Transfer Of Cholesterol Among The Serum Lipoproteins (cholesteryl Ester Transfer, Apoproteins, Uremia)
Date of Award
Doctor of Philosophy (Ph.D.)
Biochemistry and Molecular Biology
Changes in serum lipoproteins and subfractions resulting from the transfer of cholesteryl esters were examined. Incubation of human serum decreased the content of free and esterified cholesterol in HDL and increased cholesteryl esters in the VLDL and LDL. VLDL and LDL were separated by particle size using gel permeation chromatography, and the fractions were found to accept cholesteryl esters from HDL equally well. However, larger LDL particles had greater capacity to accept cholesterol from HDL than did smaller LDL particles.Gel permeation chromatography was used to study the redistribution of cholesterol among the lipoproteins. After incubation, the majority of the transferred cholesteryl esters were found associated with VLDL. During the incubation, in addition to cholesterol and apoproteins A-I and E, redistribution of other lipids was also observed.Incubation of serum resulted in the formation of a lipoprotein particle which exhibited -2 mobility on agarose gel electrophoresis and appeared to be a subspecies of HDL enriched in apo E. These results were confirmed by gel permeation chromatography in which apo E was found to shift to larger particles after the incubation of HDL, in the presence or absence of other lipoproteins.Optimum conditions for the determination of the rate of cholesterol transfer (RCT) were established. Using the method, patients with chronic renal failure were found to have lower RCT values than control subjects (1.85 (+OR-) 1.29 versus 4.83 (+OR-) 2.13 mg cholesterol transferred per 100 ml serum per hour, respectively). Further studies revealed that the cholesterol acceptors (VLDl and LDL) were not defective, and could accept cholesterol in excess of the amount provided by the patients cholesterol donor fraction (containing HDL). The defect was found to reside in the lipoprotein deficient serum fraction (LPD). Although LCAT activities were normal in the serum of the patients, the activity of the cholesteryl ester transfer protein (CETP) was found to be low in patient LPD. Separation of CETP and CETP-inhibitor revealed increased inhibitor activity in the patient LPD as compared to controls. These results indicate that increased inhibitor activity in the patient's serum could be responsible for the low RCT.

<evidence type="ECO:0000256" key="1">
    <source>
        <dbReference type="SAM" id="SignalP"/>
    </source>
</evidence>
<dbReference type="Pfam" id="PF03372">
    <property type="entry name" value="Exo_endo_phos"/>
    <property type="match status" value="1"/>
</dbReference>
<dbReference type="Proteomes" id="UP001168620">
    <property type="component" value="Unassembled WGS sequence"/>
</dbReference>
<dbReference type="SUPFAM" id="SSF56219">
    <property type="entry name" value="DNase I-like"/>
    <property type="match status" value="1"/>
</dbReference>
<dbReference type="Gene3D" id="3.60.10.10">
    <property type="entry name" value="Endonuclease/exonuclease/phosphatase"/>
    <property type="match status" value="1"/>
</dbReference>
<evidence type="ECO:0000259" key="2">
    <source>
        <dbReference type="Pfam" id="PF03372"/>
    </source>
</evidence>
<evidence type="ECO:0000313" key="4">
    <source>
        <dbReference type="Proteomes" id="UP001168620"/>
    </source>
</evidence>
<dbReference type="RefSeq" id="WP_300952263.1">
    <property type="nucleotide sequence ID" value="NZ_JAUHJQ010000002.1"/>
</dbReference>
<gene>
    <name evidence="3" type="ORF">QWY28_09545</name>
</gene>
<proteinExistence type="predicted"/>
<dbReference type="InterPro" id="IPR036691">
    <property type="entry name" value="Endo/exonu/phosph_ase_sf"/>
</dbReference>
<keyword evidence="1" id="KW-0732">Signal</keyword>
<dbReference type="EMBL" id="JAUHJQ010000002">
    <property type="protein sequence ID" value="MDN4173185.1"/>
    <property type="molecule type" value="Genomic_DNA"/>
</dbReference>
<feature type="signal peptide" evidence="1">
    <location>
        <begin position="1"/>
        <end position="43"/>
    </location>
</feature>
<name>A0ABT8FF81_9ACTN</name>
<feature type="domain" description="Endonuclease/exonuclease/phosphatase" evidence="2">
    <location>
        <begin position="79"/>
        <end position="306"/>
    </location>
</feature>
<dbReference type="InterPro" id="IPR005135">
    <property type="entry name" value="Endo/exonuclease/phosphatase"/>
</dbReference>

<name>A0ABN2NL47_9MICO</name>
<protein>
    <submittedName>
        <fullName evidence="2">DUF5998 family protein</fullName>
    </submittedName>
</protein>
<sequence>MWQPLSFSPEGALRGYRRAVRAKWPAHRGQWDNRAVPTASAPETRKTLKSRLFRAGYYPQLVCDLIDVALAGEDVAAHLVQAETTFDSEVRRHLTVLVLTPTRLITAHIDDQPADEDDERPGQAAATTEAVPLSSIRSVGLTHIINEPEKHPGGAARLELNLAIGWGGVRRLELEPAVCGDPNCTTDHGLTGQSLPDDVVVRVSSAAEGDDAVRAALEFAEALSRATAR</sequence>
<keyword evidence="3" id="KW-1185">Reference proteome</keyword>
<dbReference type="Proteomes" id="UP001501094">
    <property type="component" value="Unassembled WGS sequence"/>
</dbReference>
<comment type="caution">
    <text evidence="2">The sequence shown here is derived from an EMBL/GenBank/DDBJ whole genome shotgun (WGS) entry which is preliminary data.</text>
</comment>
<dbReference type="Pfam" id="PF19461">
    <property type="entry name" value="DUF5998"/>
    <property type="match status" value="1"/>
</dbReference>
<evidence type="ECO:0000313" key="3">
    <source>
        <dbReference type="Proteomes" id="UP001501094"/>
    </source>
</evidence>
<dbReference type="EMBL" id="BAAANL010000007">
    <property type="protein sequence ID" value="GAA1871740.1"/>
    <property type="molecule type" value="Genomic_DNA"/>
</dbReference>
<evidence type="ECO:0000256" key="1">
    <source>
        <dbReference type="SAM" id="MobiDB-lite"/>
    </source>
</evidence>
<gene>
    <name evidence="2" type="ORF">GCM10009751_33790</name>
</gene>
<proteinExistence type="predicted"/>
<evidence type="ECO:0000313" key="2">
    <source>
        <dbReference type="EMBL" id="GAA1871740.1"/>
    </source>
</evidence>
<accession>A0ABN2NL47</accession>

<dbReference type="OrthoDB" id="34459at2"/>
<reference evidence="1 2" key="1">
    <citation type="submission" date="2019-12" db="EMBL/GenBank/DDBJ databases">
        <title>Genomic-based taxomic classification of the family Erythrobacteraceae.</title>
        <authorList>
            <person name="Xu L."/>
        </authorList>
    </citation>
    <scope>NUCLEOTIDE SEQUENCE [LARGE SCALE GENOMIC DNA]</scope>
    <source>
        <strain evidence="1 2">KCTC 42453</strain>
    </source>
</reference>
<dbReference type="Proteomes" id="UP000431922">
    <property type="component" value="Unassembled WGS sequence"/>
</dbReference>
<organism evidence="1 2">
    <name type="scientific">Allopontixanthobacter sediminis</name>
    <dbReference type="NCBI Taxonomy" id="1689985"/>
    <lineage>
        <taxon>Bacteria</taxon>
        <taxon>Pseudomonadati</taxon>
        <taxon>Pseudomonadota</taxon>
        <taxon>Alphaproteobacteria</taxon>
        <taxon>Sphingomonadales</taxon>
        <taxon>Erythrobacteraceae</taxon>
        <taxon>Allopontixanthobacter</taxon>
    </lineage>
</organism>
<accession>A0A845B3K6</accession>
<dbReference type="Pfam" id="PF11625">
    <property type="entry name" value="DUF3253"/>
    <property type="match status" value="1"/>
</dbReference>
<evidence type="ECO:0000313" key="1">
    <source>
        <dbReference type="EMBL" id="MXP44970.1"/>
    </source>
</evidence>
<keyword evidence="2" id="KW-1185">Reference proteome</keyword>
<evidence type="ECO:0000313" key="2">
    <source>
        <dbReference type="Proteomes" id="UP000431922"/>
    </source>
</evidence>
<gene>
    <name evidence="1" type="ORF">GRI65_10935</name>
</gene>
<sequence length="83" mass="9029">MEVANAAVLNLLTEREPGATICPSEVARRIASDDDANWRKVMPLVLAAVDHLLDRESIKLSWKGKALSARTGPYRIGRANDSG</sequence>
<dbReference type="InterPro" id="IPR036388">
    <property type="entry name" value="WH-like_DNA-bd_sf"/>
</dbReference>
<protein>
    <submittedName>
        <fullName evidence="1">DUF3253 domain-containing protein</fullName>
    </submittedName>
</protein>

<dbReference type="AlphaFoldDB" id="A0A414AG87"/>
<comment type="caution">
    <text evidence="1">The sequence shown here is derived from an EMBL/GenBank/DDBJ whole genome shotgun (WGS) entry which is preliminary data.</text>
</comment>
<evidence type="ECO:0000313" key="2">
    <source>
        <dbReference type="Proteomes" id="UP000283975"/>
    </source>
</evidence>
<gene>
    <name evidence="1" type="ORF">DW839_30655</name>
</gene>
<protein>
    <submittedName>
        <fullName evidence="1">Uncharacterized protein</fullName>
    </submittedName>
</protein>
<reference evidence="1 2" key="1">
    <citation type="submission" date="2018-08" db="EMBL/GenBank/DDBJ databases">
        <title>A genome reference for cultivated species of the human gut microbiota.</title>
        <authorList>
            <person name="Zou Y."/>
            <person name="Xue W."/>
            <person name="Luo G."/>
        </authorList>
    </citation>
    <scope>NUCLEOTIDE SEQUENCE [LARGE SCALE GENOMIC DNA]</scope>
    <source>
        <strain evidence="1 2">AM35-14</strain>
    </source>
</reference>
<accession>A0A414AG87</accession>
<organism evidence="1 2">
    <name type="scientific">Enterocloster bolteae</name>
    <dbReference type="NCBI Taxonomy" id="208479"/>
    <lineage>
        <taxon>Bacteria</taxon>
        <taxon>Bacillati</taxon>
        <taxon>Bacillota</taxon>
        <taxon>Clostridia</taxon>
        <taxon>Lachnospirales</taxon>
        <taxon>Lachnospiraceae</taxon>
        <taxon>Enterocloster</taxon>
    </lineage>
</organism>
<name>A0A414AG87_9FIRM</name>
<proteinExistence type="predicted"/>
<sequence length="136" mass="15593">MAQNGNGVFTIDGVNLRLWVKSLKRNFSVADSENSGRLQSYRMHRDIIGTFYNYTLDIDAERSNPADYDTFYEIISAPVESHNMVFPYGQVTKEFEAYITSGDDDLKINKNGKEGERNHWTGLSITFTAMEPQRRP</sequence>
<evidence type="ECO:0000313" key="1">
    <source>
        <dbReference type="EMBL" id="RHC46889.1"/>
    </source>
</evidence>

Mendez, Armando J., "Transfer Of Cholesterol Among The Serum Lipoproteins (cholesteryl Ester Transfer, Apoproteins, Uremia)" (1986). Dissertations from ProQuest. 1611.